posted on July 29, 2017
I couldn’t resist showing one more example of George Clark’s lyrical Ripples art.
Flash Fridays – The Flash #174 November 1967
posted on July 28, 2017
Our Will Eisner/Spirit inspired cover shows the Flash once again taking on his Rogues Gallery all at once… and losing. As I stated in an earlier post, taking on all of his arch enemies at once tends to devalue the one-on-one encounters with the villains, and I’ll also add that repeating the stunt tends to devalue the stunt itself. That being said, the story does spotlight the Mirror Master, my favorite villain, as the lynchpin of the whole tale so that tempered things a bit for me. This is also the issue which has been touted as the one where Barry reveals to his wife Iris that he’s the Flash, and, true to their word, the story shows the Allens looking forward to celebrating their first wedding anniversary that evening with Barry remembering his promise to the Earth Two Flash Jay Garrick and his wife Joan that he would spill the beans to Iris on said date.
Things kick off with the Mirror Master in prison planning his escape with his shaving mirror. I mean, come on, the guy is called the Mirror Master. Would you leave him in a cell with a shaving mirror? I don’t think so. Anyway, as he’s doing this, he opens a window to another dimension where he sees that in that place the Flash is a villain and he’s the hero. He’s watches the good Mirror Master subdue the bad Flash with a special mirror and decides to whip one of those up for himself. After escaping, he frees all of the other Rogues to help him observe the demise of the Flash. However, MM’s mirror doesn’t quite work and he has to go back to the other dimension to find out where he went wrong. He frees the evil Flash from prison to see how the ‘plays nice with others’ Mirror Master subdues him. When he returns, he and the other Rouges again go after the Flash and this time they succeed in laying him low. Victory at last for the Rogues. Except. It turns out that the evil Flash from the other dimension had pinched the Mirror Masters body switching mirror which I didn’t even know he had and switched places with the Barry Allen Flash, thus it’s the ‘doesn’t play nice with others’ Flash who is ko’d by the Rouges. The Flash we know and love then escapes both prison and the other dimension and returns to defeat the entire Rogues Gallery in a single panel. See what I mean about diminishing their clout?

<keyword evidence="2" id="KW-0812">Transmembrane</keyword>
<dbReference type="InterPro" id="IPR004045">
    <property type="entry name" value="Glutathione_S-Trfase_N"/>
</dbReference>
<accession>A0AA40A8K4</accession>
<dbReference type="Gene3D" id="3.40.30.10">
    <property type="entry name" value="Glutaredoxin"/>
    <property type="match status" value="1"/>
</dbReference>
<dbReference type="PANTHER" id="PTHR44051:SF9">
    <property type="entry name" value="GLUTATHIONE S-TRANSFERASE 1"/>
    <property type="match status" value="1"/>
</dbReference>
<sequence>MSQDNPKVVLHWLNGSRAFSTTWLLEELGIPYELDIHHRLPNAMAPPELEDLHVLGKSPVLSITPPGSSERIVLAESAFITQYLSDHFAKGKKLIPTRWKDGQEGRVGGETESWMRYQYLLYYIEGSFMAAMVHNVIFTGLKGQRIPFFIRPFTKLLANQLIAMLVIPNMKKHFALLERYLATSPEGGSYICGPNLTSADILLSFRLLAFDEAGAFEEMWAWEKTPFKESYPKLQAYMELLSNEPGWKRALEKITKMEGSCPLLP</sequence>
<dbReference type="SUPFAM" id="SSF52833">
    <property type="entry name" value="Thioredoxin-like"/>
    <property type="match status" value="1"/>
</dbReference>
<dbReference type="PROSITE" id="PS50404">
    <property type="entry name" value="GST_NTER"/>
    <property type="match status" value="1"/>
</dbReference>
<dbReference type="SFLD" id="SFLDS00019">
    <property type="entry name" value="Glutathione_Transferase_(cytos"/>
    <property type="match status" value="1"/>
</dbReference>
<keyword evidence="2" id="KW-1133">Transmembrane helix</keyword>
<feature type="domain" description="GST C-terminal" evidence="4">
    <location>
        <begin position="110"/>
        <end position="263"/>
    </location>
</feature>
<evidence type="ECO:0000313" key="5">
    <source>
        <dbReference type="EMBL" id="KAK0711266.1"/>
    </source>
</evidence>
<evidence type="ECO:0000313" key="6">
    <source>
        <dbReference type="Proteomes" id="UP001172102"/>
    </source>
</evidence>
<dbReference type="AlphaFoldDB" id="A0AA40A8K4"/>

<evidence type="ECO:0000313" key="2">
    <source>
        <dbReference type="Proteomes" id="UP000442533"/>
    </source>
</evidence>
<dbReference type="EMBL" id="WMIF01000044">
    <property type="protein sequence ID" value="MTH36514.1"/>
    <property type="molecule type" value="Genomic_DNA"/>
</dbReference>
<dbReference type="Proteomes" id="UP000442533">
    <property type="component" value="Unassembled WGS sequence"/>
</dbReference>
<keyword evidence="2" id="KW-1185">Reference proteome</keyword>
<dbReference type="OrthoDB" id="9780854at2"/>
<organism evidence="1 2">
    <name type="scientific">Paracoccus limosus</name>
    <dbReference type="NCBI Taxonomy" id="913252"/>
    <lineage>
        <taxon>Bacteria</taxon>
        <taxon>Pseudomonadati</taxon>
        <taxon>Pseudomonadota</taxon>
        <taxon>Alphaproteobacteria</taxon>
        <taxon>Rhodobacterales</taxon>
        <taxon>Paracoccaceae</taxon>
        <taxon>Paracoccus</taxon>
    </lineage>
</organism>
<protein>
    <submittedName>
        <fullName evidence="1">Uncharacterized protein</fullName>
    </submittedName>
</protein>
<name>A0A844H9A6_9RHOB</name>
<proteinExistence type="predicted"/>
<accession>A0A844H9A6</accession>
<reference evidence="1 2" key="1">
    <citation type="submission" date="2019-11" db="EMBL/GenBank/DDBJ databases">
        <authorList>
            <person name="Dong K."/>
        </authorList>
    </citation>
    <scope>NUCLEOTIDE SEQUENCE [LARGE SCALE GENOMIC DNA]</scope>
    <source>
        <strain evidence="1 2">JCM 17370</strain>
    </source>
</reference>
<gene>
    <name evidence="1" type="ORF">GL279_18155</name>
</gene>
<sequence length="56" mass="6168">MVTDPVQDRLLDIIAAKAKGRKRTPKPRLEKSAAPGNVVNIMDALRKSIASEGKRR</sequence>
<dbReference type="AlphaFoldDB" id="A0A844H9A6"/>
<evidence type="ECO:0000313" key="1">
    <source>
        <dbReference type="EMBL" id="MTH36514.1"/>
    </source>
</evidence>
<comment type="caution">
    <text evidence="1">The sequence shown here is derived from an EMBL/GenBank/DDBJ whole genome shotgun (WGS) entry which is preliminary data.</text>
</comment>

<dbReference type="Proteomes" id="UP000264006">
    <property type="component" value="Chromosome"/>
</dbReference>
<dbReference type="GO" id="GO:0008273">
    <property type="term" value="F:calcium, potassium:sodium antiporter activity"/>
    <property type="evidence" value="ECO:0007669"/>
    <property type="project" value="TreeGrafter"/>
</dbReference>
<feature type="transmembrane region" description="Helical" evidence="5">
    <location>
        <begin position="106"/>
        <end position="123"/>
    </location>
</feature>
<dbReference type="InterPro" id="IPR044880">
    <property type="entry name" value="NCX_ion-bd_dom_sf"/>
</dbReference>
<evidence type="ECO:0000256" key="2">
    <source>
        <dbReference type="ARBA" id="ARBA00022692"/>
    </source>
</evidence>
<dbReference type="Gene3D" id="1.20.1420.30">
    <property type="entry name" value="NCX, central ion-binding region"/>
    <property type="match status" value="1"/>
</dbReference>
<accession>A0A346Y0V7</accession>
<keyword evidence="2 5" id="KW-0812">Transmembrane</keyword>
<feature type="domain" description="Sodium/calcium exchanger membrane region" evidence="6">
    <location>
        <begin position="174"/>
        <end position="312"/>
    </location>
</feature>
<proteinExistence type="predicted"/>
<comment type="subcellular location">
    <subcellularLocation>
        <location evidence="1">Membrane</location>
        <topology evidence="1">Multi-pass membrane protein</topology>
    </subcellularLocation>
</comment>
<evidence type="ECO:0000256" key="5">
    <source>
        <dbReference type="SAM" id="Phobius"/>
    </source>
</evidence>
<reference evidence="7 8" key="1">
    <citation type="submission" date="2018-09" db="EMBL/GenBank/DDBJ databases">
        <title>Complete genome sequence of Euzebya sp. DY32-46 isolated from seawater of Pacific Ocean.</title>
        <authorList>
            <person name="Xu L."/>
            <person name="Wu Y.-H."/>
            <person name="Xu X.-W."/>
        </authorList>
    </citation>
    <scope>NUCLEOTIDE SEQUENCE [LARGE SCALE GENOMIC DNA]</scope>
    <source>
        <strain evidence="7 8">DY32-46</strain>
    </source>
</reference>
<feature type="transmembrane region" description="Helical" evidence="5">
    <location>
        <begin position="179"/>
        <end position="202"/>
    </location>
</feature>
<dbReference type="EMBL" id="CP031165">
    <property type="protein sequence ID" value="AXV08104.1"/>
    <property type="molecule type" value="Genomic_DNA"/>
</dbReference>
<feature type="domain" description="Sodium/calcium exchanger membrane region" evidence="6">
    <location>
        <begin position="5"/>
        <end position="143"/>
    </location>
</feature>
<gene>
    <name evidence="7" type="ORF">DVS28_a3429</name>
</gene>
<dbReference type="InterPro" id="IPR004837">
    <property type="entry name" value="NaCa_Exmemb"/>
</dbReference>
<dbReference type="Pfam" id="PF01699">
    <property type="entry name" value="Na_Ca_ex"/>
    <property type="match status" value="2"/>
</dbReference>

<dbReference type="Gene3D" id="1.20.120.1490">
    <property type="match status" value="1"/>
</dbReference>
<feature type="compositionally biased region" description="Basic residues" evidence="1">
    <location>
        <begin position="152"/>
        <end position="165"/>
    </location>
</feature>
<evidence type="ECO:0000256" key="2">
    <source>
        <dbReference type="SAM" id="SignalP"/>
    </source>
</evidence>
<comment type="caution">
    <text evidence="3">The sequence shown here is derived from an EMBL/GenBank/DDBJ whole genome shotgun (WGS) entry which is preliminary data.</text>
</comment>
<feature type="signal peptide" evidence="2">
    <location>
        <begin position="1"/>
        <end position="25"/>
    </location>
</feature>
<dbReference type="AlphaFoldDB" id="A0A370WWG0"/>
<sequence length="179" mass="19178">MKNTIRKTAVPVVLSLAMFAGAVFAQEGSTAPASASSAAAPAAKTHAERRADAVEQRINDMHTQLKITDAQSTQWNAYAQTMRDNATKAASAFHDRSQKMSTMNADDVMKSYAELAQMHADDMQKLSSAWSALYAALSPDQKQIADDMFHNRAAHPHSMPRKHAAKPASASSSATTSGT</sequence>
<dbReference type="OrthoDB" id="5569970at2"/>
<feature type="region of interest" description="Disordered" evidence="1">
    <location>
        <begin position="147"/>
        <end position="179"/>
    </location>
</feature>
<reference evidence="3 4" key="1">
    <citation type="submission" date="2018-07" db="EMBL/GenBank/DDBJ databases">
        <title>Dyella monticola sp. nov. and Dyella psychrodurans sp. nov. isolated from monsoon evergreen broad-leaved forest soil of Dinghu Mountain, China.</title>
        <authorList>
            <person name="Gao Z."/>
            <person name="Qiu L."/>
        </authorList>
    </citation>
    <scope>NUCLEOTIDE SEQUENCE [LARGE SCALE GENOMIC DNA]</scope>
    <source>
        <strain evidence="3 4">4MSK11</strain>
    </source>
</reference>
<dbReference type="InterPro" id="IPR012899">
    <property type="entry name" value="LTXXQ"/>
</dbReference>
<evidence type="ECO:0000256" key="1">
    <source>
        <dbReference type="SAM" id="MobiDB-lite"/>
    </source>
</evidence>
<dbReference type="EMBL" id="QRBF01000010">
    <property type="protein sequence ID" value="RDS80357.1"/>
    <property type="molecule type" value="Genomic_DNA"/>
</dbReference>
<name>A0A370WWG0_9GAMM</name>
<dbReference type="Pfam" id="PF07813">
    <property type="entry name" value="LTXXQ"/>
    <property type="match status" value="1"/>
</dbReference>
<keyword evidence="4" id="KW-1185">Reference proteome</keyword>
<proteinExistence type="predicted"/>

Later at dinner the big revelation turns out to be Iris’s when she tells Barry that he talks in his sleep and that she’s known he was the Flash from day one of their marriage (this would seem to indicate that Barry and Iris, living in the midst of the sexual revolution, hadn’t previously slept together, but, as I’ve pointed out before, DC Comics was rooted to the platform of the past as the sixties were leaving the station). With that taken care of, they’re ready to move on with the next chapter in their lives… except that it’s not such a good one, at least in the opinion of the way-back-when me, but I’ll save that bit of news for next time.
In an interesting sidebar, Julie Schwartz runs a long letter from Peter Sanderson Jr. discussing the merits of each individual Flash villain. It’s interesting to note (to me anyway) that we both agree that the Mirror Master is our fave villain, and that Grodd the Gorilla is way under-used. All I can say is, great minds.